Post details: CA10: Eyewitness’s anonymous 911 call about a fight he was watching in a parking lot was entitled to credibility

04/18/13

Permalink 03:04:23 pm, by fourth, 674 words, 782 views   English (US)
Categories: General

CA10: Eyewitness’s anonymous 911 call about a fight he was watching in a parking lot was entitled to credibility

Eyewitness’s anonymous 911 call about a fight he was watching in a parking lot was entitled to credibility because it was based on first hand knowledge of what was being observed as the call was made, not inside knowledge as from a snitch. United States v. Madrid, 2013 U.S. App. LEXIS 7755 (10th Cir. April 17, 2013):

[More:]

Significantly, all of the other factors that we consider to determine whether a tip provides reasonable suspicion support the caller's reliability. First, it is clear the caller was reporting contemporaneous, firsthand knowledge of the possible fight in the parking lot. As we stated in Brown, "[w]e consider it another important indicium of reliability that the caller claimed firsthand knowledge of the alleged conduct." Brown, 496 F.3d at 1076. Here, as in Brown, because "the officers knew that the caller's information was based on firsthand knowledge and that it was contemporaneous[,] [t]hey were reasonable ... in taking the caller's information more seriously than information obtained, for instance, through the report of a third party or reported sometime later than the described events." Id. at 1077.

Second, the caller provided detailed information about the events he was observing, including describing the clothing and automobiles of the individuals involved in the incident. This is another indicium of reliability that we have recognized in our reasonable suspicion analysis of anonymous tips. See, e.g., Copening, 506 F.3d at 1247 (unnamed caller's "detailed description" of the alleged criminal activity "bolstered the tip's reliability.").

Third, the caller's stated motivation for calling 911 and reporting the possible fight was a concern for his fiancée's physical safety. This stated motive further buttresses the reliability of the information related by the caller because it reduces the possibility that he harbored animosity towards defendant or his companions and tends to show that he was not using "the device of a phoney tip to wreak injury (indignity, invasion of privacy, suspicion, and sheer annoyance) on [his] enemies, rivals or acquaintances without fear of being held responsible." United States v. Hauk, 412 F.3d 1179, 1188 (10th Cir. 2005); see also Copening, 506 F.3d at 1247 (stating "an ordinary citizen acting in good faith" in calling 911 indicates reliability); Brown, 496 F.3d at 1077 ("[W]e consider it important that the caller's primary motive in contacting 911 ... was not to implicate the armed man but to obtain aid and protection for his friend.").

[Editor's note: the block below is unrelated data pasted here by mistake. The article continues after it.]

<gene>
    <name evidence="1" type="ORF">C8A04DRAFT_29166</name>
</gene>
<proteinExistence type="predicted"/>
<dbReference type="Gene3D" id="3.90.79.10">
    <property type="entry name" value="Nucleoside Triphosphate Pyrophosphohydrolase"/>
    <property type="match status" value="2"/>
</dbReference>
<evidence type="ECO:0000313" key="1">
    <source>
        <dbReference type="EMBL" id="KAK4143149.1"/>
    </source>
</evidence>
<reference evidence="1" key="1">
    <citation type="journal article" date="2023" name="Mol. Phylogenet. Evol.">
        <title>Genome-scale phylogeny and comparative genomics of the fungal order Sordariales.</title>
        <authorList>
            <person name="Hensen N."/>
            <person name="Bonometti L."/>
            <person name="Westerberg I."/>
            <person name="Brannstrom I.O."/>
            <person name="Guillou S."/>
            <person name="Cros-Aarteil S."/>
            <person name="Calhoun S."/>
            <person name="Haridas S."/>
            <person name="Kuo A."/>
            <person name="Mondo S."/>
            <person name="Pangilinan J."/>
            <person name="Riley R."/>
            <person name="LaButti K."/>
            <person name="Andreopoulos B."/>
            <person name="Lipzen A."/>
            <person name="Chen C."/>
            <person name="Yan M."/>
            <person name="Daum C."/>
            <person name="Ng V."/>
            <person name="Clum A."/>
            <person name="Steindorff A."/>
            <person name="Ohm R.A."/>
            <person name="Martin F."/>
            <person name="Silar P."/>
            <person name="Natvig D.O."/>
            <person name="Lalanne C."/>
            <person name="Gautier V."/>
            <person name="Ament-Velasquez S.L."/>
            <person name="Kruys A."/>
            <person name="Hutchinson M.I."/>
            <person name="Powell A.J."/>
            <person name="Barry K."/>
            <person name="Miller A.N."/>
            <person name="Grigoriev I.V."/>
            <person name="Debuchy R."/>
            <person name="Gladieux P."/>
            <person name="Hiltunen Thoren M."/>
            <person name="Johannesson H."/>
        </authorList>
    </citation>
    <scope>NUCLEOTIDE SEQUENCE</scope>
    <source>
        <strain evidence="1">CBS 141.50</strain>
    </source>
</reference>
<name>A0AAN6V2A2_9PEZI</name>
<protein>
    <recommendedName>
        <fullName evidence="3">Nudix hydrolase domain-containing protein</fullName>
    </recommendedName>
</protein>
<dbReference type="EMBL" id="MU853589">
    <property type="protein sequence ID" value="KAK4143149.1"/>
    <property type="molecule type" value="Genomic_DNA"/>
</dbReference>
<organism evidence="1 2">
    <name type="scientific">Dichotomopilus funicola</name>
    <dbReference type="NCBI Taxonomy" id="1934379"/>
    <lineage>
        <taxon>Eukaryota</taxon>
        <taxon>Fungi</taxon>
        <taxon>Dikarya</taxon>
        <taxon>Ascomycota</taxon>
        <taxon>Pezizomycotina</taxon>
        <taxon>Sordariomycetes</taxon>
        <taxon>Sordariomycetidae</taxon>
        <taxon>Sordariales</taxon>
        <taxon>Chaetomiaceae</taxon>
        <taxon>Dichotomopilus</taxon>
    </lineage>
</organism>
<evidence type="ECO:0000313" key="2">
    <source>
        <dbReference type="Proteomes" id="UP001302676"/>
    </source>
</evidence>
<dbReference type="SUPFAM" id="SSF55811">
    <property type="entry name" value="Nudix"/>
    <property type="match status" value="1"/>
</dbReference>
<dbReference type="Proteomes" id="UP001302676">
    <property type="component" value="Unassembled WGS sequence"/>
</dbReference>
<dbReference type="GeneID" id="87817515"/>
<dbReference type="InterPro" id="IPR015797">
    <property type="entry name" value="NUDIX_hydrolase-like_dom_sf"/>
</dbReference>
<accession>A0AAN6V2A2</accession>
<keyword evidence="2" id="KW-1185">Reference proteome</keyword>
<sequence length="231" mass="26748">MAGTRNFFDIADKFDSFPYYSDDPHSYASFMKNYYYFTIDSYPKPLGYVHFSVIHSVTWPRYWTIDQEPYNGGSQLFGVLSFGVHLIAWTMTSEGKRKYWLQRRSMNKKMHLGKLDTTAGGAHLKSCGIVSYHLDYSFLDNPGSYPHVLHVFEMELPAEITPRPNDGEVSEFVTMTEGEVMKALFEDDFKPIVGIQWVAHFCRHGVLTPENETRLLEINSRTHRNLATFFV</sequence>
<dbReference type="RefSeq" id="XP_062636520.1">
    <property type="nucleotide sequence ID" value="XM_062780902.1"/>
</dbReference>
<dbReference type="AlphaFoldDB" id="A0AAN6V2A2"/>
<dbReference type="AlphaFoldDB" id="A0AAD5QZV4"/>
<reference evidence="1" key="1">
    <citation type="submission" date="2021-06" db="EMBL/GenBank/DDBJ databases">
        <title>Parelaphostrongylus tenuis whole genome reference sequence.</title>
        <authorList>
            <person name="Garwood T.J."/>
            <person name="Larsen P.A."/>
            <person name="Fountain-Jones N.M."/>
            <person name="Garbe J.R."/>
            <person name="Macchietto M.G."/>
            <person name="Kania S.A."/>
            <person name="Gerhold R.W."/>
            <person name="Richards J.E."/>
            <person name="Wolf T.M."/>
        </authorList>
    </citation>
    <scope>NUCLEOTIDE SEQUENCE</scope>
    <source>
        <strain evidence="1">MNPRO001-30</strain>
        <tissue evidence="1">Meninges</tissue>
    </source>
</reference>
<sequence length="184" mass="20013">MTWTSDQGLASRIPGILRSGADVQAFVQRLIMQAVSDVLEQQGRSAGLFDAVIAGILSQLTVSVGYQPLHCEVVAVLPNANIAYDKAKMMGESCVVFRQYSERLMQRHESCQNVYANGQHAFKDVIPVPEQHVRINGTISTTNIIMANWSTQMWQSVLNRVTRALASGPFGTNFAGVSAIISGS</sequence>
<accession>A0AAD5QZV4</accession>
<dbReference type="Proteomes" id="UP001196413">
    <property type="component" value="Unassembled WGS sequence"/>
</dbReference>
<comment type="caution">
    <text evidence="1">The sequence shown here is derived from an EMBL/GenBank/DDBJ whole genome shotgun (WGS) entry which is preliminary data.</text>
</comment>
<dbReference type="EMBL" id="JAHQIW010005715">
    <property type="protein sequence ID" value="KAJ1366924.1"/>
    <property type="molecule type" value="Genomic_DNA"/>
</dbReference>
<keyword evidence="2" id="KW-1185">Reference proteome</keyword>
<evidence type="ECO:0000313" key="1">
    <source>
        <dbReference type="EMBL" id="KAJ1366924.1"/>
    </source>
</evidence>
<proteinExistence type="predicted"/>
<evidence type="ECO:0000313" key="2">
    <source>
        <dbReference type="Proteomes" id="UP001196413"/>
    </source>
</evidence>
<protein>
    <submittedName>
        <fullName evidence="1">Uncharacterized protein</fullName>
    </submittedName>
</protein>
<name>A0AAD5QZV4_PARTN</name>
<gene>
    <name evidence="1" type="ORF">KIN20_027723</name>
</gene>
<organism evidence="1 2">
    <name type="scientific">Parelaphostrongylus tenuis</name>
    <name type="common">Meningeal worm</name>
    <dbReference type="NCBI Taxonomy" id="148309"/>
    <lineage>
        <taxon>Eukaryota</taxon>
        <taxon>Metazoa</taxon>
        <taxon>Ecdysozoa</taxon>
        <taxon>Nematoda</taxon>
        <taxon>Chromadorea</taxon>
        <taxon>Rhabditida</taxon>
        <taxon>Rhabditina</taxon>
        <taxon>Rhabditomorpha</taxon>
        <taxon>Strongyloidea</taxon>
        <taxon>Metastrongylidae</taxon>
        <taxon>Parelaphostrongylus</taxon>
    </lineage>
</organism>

Finally, police officers dispatched in response to this call were able to verify much of the information the caller had provided. Although the caller's description of the possible criminal activity of the suspects was not verified by the officers, as they arrived at the scene they did find the two cars matched the descriptions given by the caller, and also that the suspects were in their vehicles and attempting to leave, just as the caller had described. As we recognized in Copening, "[t]he officer's corroboration of the latter information, lent credibility to the former. This is particularly true where ... the caller's asserted basis of knowledge—as to both types of information—was first-hand and real-time observation." Copening, 506 F.3d at 1247; see also Chavez, 660 F.3d at 1222 (tip's reliability was bolstered by fact that police officers verified some of information caller provided about suspect's non-illegal conduct before making Terry stop).

There was no need here for the caller to exhibit "inside knowledge" of the alleged crime because he was not an informant providing a tip about a concealed weapon or contraband based on insider information. He was instead a concerned citizen witnessing a situation in public view that he thought was about to become a crime and a threat to public safety, who then reported the disturbance to the authorities. See United States v. Perkins, 363 F.3d 317, 325 (4th Cir. 2004) (distinguishing between tips regarding alleged possession of concealed firearms that "may require corroboration of the extent of the tipster's inside information, in order to ensure that the tipster was in a position to know about the alleged illegal conduct" and tips "where the suspicious activity is openly and readily observable, [where] other manners of corroborating a tip are entirely legitimate"); ...

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